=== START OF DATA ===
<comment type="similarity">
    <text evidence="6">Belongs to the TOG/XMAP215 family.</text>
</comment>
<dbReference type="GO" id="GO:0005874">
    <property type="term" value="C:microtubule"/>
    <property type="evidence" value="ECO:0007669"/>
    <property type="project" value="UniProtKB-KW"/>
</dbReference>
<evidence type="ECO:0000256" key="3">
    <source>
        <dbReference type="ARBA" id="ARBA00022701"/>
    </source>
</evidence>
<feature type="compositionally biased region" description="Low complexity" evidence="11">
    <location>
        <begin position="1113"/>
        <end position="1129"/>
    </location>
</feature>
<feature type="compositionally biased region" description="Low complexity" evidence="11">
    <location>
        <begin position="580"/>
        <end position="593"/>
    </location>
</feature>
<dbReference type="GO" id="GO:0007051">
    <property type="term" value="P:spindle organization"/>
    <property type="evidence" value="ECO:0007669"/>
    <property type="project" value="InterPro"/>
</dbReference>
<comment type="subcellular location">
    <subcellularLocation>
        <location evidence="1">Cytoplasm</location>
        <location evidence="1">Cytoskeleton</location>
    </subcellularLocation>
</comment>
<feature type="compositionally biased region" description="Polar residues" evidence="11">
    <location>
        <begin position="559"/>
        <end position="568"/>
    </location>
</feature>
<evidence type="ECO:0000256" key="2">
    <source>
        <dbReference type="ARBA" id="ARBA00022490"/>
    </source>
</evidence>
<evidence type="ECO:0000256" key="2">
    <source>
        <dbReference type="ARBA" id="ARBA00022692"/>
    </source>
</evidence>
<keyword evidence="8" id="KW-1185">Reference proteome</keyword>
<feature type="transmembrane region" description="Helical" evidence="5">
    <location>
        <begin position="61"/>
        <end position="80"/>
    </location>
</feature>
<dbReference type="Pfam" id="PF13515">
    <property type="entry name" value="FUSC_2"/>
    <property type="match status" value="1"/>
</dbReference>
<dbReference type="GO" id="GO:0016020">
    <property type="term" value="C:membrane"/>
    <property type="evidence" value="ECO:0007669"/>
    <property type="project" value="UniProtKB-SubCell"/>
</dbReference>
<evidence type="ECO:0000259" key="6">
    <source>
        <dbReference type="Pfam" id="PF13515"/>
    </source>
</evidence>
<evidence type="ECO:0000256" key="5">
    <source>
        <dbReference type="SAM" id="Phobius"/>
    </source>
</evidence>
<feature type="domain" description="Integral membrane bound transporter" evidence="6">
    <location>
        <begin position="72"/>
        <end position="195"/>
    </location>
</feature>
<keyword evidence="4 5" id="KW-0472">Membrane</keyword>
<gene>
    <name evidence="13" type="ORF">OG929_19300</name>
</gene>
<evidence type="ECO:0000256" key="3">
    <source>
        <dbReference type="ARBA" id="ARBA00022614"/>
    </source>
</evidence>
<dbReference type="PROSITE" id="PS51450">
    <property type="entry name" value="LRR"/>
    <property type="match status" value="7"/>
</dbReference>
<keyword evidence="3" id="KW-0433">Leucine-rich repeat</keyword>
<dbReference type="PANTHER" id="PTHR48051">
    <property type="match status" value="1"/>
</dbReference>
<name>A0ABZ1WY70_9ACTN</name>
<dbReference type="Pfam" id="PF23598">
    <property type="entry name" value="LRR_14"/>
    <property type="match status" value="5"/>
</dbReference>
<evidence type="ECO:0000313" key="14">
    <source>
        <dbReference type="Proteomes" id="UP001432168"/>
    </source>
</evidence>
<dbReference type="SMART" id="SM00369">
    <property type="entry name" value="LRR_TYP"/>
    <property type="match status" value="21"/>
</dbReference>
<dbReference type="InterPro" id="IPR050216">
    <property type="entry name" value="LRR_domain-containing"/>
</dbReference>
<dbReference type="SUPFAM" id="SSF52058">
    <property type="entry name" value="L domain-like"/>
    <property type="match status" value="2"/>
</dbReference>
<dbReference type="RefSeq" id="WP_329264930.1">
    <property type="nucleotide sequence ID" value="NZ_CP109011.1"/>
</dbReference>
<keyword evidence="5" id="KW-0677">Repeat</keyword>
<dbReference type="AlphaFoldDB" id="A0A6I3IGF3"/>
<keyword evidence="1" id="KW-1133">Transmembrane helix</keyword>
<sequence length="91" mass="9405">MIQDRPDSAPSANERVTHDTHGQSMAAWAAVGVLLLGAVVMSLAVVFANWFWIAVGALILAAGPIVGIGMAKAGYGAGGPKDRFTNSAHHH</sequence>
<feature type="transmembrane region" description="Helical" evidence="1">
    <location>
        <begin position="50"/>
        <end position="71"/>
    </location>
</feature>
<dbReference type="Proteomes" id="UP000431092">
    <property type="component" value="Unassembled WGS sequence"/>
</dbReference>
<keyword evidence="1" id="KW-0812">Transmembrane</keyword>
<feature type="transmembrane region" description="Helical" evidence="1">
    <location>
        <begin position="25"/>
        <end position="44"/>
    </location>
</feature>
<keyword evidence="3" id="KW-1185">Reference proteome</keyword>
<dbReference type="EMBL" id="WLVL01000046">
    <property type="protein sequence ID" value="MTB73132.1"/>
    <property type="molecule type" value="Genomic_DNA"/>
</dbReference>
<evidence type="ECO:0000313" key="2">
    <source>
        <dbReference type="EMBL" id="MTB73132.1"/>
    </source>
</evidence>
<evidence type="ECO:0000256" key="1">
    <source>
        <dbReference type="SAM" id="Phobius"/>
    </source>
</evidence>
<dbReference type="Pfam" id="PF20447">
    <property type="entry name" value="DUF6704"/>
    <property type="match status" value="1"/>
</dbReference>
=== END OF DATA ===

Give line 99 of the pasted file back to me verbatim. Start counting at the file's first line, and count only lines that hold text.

<dbReference type="PANTHER" id="PTHR48051">